Select a photo you have taken, explain how it was taken and how did you edit it?
This photo was another test of mine, we shot this on a rooftop in Manhattan. The day we shot this, it was cold, windy, and raining. We managed to get through it pretty quickly and got some great results. It was lit with 1 30×60 softbox as the rim light, and a beauty dish in front of the model. The editing pretty much consisted of some dodging and burning, and adding the sunset photo in post. It was a dark dreary day, so the comp’d in photo really brought it to life.
What processing tool do you use and do you believe in the camera doing all the work or in post ?
For any shoot, I start out in Lightroom and do my basic retouching (color balance, contrast, exposure, etc) Once I have it where I’d like it, I take it into Photoshop and do the bulk of my post-production. As for in-camera, I try to do as much as I possibly can in-camera. The light has to be there, the information has to be there. I do a lot of post-production and sometimes compositing, but if the light isn’t there things won’t match. You should always do as much work as you can in-camera.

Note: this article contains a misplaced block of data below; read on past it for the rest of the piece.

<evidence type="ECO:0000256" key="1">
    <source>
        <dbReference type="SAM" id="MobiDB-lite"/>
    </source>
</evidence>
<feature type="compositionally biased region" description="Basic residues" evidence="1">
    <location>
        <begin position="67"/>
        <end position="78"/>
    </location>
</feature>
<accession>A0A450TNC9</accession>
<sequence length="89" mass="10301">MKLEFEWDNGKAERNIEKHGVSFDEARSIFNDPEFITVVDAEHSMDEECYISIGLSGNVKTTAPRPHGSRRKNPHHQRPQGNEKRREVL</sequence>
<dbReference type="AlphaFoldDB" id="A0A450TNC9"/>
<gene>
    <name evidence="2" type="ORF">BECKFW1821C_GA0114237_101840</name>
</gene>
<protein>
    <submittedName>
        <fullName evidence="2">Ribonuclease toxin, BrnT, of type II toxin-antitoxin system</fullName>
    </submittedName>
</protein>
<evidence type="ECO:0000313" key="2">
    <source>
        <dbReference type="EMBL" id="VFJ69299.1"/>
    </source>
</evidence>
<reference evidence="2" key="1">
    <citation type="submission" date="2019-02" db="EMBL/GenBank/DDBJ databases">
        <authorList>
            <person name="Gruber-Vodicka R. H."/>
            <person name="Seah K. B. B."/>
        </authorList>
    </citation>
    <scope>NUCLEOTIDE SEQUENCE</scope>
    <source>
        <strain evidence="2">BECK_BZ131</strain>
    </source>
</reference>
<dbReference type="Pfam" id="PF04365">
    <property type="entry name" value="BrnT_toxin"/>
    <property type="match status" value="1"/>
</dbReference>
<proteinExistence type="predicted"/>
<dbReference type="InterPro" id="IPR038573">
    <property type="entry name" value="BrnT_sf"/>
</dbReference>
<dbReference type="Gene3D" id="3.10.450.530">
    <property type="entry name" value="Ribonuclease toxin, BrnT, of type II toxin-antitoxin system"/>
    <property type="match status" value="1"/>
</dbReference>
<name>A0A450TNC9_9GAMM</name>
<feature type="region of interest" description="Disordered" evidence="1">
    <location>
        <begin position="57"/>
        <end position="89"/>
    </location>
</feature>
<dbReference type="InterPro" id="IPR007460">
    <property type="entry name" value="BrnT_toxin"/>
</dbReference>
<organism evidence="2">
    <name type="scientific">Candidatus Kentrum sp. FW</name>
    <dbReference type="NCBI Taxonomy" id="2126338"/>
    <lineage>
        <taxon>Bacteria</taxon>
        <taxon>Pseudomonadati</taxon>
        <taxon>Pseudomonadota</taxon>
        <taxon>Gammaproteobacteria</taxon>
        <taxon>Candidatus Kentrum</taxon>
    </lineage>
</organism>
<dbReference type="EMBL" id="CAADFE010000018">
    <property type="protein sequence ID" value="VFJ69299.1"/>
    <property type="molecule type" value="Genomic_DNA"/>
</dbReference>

Whats your favourite photography accessory other than your camera?
I pretty much can’t live without my Beauty Dish. I use a pretty wide variety of lighting and modifiers, but I’m not sure I’ve ever done a shoot without my beauty dish! It is a must, and if I am only using 1 light you can bet your ass I have that beauty dish with me. If only that damn thing folded so it was easier to transport on the subway!
Where do you prefer to post your photos online and why there?